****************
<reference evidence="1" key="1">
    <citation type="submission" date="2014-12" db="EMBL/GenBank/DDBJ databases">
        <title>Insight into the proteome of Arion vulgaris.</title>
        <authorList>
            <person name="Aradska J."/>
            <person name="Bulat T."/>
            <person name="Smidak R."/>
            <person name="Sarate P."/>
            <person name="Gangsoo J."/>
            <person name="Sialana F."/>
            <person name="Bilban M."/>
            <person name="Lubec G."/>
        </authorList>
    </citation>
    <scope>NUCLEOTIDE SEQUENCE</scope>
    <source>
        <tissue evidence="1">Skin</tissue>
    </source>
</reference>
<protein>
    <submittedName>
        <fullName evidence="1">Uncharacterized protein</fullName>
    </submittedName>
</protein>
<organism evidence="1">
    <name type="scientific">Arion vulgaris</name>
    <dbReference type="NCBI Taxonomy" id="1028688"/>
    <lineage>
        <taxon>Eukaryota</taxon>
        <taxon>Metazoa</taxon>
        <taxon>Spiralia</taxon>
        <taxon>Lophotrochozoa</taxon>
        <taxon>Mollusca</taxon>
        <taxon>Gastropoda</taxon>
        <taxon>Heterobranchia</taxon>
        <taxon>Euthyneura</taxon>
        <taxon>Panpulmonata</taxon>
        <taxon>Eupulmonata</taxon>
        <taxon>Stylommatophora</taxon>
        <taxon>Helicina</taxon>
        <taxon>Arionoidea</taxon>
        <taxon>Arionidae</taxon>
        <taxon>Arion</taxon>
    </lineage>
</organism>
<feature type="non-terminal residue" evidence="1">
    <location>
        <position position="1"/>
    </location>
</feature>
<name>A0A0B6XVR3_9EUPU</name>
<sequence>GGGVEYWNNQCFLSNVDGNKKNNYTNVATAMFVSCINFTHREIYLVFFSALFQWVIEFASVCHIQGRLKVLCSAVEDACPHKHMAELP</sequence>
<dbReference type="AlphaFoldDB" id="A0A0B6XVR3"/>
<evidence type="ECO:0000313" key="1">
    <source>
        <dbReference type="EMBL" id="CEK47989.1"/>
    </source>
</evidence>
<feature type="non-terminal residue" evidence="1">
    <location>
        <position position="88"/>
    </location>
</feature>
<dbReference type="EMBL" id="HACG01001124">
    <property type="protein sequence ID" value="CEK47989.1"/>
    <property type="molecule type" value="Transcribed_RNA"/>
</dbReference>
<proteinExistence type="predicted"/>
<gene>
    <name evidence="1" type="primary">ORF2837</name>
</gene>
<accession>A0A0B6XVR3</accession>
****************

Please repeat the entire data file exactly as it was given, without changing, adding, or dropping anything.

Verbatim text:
<reference evidence="1" key="1">
    <citation type="submission" date="2014-12" db="EMBL/GenBank/DDBJ databases">
        <title>Insight into the proteome of Arion vulgaris.</title>
        <authorList>
            <person name="Aradska J."/>
            <person name="Bulat T."/>
            <person name="Smidak R."/>
            <person name="Sarate P."/>
            <person name="Gangsoo J."/>
            <person name="Sialana F."/>
            <person name="Bilban M."/>
            <person name="Lubec G."/>
        </authorList>
    </citation>
    <scope>NUCLEOTIDE SEQUENCE</scope>
    <source>
        <tissue evidence="1">Skin</tissue>
    </source>
</reference>
<protein>
    <submittedName>
        <fullName evidence="1">Uncharacterized protein</fullName>
    </submittedName>
</protein>
<organism evidence="1">
    <name type="scientific">Arion vulgaris</name>
    <dbReference type="NCBI Taxonomy" id="1028688"/>
    <lineage>
        <taxon>Eukaryota</taxon>
        <taxon>Metazoa</taxon>
        <taxon>Spiralia</taxon>
        <taxon>Lophotrochozoa</taxon>
        <taxon>Mollusca</taxon>
        <taxon>Gastropoda</taxon>
        <taxon>Heterobranchia</taxon>
        <taxon>Euthyneura</taxon>
        <taxon>Panpulmonata</taxon>
        <taxon>Eupulmonata</taxon>
        <taxon>Stylommatophora</taxon>
        <taxon>Helicina</taxon>
        <taxon>Arionoidea</taxon>
        <taxon>Arionidae</taxon>
        <taxon>Arion</taxon>
    </lineage>
</organism>
<feature type="non-terminal residue" evidence="1">
    <location>
        <position position="1"/>
    </location>
</feature>
<name>A0A0B6XVR3_9EUPU</name>
<sequence>GGGVEYWNNQCFLSNVDGNKKNNYTNVATAMFVSCINFTHREIYLVFFSALFQWVIEFASVCHIQGRLKVLCSAVEDACPHKHMAELP</sequence>
<dbReference type="AlphaFoldDB" id="A0A0B6XVR3"/>
<evidence type="ECO:0000313" key="1">
    <source>
        <dbReference type="EMBL" id="CEK47989.1"/>
    </source>
</evidence>
<feature type="non-terminal residue" evidence="1">
    <location>
        <position position="88"/>
    </location>
</feature>
<dbReference type="EMBL" id="HACG01001124">
    <property type="protein sequence ID" value="CEK47989.1"/>
    <property type="molecule type" value="Transcribed_RNA"/>
</dbReference>
<proteinExistence type="predicted"/>
<gene>
    <name evidence="1" type="primary">ORF2837</name>
</gene>
<accession>A0A0B6XVR3</accession>